The Softer Side of Drew Magary

The Internet's ranter-in-chief discusses his new book about parenthood, "Someone Could Get Hurt."

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"My hope was to write something that at least, if you didn't have kids, it will be funny anyway," Magary says.

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Though the book is explicitly about his children, he also writes about his DUI arrest a few years ago, and the shame he describes that's deeply grounded in his identity as a father.

"When I got arrested three years ago, I was like, 'I gotta write about this,' and I kept waiting and waiting and waiting, and part of it was I wanted to make sure if I wrote something I wouldn't get fired. I said to both my bosses [at GQ and Deadspin], 'I think I'm going to write about getting arrested. You won't fire me if I write about getting arrested?' And they were like, 'No, we've had writers do far worse,'" says Magary, "So I had had that in my head for a long time and I was happy to get it out of my system."

He also includes a chapter about an especially excruciating tantrum thrown by his daughter. If his son's complications serve as the melancholy blanket wrapped around "Someone Could Get Hurt," this episode may be its emotional core (and structurally sits at near the book's center). His daughter's fit inspires the familiar Magary rage, manifested here unlike in any other part in his book (though, rest assured, there are plenty of rants, obscenities and CAPITAL LETTERS throughout). He writes:

"The girl was still screaming and driving me to the precipice of madness, and I searched around in my mind for some kind of creative solution. I definitely wanted to punish her. I couldn't even recall what we were fighting about, which happens a lot when you fight with a child. The fight becomes its own reason for being. I wanted to prove my dominance over the household, to regain control. I wanted to WIN, which is foolish because there's no prize for defeating a f---ing five-year-old at something." 

The chapter climaxes with a manifesto, which might as well be the battle cry for those experiencing "21st Century Parenthood," as promised by the book's subtitle. Parenting is an annoying, frustrating and enraging business. But "Someone Could Get Hurt" makes it clear that the annoyance, frustration and rage is all born out of love.

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Throughout the book, he avoids using his children's names. He often refers to them as "the boy" or "the girl," as if they're just small strangers he has come across on the street.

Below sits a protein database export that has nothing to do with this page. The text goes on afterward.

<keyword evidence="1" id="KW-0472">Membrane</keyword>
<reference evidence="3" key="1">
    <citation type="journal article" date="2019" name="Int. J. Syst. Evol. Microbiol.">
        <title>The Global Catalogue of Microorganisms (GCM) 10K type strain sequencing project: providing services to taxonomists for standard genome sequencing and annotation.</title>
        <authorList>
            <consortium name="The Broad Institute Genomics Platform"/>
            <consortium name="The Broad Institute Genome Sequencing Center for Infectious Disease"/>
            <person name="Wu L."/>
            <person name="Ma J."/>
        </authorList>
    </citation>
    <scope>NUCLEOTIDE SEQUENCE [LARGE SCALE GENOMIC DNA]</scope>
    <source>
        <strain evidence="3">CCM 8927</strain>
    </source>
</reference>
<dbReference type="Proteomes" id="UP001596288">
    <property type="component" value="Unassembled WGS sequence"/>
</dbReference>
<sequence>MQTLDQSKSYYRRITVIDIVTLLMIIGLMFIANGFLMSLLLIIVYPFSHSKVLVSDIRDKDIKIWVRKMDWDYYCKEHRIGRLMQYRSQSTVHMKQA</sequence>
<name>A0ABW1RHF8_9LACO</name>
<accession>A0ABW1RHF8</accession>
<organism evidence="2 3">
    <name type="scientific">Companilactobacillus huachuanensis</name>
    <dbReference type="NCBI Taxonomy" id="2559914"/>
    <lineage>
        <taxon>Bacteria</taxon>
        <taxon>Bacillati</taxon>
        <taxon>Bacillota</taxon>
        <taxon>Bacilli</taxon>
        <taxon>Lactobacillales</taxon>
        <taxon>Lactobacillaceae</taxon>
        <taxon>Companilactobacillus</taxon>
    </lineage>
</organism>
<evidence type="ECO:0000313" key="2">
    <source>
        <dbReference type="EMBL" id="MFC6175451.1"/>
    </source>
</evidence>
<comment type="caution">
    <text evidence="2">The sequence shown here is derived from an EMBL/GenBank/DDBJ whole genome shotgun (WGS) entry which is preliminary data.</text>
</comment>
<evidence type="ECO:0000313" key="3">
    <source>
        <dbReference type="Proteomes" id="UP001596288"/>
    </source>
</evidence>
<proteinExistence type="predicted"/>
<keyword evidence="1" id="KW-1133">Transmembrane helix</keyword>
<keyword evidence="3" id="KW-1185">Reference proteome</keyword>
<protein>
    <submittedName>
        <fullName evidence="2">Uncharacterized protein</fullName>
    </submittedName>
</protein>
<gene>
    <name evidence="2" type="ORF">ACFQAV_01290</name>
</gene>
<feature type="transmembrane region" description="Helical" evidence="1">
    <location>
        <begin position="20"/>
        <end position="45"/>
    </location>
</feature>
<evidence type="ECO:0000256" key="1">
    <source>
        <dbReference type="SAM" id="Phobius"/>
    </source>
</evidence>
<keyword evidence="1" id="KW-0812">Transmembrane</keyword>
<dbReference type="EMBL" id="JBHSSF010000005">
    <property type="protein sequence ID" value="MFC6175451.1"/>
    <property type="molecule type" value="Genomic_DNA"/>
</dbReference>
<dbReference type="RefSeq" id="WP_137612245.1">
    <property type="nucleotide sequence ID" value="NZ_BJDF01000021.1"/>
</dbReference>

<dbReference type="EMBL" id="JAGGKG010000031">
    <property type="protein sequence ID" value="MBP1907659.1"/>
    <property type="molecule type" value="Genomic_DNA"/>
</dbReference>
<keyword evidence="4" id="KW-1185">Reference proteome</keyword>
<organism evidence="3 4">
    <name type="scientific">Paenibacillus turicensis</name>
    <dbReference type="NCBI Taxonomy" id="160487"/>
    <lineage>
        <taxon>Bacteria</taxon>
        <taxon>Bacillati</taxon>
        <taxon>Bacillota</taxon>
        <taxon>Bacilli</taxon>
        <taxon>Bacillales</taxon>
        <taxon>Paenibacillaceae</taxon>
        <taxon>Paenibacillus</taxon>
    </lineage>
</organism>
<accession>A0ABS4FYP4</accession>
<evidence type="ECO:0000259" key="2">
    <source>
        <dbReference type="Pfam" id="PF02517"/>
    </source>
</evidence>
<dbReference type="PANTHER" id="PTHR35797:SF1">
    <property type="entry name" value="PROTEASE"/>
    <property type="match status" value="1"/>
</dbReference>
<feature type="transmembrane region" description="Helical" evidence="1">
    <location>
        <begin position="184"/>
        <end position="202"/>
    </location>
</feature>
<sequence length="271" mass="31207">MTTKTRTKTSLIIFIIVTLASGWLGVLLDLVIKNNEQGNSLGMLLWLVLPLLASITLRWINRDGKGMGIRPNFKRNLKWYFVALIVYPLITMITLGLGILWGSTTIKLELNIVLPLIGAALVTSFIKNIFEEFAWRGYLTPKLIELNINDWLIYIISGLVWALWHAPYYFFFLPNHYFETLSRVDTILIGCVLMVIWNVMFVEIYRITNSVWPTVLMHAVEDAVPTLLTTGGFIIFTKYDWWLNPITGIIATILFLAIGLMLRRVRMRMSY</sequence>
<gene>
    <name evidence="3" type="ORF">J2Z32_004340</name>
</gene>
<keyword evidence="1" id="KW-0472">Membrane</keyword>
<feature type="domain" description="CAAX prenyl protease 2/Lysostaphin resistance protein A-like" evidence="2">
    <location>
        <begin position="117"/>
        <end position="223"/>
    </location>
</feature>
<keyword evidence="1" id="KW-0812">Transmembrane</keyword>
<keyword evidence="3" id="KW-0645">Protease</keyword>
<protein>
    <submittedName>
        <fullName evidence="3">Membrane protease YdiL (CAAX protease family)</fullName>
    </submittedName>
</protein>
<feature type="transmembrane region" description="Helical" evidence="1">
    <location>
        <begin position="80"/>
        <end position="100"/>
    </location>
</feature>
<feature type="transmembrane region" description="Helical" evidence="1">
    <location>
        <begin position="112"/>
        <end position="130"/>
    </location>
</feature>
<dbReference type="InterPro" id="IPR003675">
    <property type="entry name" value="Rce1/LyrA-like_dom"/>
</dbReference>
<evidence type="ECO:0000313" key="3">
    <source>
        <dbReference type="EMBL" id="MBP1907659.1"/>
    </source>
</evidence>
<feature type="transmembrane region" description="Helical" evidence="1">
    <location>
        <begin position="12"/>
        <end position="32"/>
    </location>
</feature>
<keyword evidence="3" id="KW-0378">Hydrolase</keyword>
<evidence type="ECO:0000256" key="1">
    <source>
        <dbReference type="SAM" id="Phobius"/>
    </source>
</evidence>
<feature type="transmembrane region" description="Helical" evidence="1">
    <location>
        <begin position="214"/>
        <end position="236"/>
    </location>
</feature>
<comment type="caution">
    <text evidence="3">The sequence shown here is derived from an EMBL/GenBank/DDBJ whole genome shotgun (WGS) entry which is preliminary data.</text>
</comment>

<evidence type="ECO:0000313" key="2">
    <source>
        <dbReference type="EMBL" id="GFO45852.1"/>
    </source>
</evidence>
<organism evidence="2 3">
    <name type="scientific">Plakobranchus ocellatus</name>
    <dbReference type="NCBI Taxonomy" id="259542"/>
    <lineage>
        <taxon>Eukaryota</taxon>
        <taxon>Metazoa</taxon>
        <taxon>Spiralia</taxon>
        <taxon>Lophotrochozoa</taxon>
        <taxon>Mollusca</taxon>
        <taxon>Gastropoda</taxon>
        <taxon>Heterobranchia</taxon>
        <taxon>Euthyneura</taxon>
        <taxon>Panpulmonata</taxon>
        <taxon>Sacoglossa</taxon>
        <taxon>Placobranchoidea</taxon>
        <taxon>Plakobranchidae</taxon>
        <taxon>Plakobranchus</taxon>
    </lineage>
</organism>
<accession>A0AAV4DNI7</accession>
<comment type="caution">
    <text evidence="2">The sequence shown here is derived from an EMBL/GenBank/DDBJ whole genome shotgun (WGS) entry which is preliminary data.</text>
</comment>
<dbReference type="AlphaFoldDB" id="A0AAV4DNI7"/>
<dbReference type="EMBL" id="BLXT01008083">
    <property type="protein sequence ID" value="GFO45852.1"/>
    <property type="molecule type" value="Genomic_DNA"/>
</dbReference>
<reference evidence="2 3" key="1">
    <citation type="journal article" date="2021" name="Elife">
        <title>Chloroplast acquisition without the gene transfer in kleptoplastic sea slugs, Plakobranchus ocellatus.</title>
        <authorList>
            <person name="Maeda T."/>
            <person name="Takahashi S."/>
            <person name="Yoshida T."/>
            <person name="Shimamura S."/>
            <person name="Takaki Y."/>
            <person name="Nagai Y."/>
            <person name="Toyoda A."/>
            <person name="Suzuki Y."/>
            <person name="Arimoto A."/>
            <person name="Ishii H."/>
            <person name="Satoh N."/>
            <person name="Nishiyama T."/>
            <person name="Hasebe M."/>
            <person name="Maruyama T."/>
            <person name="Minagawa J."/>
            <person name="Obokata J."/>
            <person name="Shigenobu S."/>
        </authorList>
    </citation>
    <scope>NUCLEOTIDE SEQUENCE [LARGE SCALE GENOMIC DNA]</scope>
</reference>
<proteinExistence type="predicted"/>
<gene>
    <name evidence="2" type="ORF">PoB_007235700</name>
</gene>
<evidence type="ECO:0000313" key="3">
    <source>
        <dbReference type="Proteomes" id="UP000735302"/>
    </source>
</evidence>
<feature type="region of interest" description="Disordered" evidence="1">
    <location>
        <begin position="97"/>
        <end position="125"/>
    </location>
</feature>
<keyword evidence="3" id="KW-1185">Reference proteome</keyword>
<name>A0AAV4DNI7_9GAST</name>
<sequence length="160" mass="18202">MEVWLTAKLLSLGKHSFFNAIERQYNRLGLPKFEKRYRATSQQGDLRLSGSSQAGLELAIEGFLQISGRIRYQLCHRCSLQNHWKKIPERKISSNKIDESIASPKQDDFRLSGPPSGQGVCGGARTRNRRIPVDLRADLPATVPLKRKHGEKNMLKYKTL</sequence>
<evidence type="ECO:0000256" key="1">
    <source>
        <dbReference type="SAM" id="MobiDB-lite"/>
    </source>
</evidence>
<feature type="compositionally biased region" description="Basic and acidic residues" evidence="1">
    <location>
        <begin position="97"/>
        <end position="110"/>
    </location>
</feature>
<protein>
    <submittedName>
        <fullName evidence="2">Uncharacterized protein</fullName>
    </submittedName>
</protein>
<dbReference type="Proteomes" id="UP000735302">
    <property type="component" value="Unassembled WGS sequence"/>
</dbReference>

"If I put the names in, then their my kids instead of yours – you, the reader," says Magary. "I just think it's more universal that there's a son and there's a daughter, I can plug my son into that."

He adds that omitting their names is also for his children's sake.

"I'd rather my kids control of their own name. When they're 18 they'll put their own names online and they'll make asses of themselves, and that's fine because they would have done it themselves," he says. "I'm someone who writes publicly, so I'm trying to have it both ways and I know that won't last forever. But I'm not going to help the process."

One does wonder what his children (now in the throes of a "Harry Potter" obsession) will think once they discover his writing: the crazy, rant-filled, crude screeds he is known for (he has also written a number of relatively more dignified but bombastic pieces, including profiles of Justin Bieber and Snoop Lion). But also the very personal and often embarrassing anecdotes from his children's very young lives – the fits, the fiascoes, the pooping, the vomiting – that make "Someone Could Get Hurt."

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"I think it's OK. I'm close enough with my kids and have a good enough relationship with them, and I do enough as a father where I think they're going to be OK with it," says Magary. "It's not like you read the book and you finish like, 'Wow, this guy f---ing hates his family, just hates his them, just wishes they were dead.' Usually the love comes through. But I'm sure my son will be like, 'Hey, what do you got me pulling my d--k for?'"

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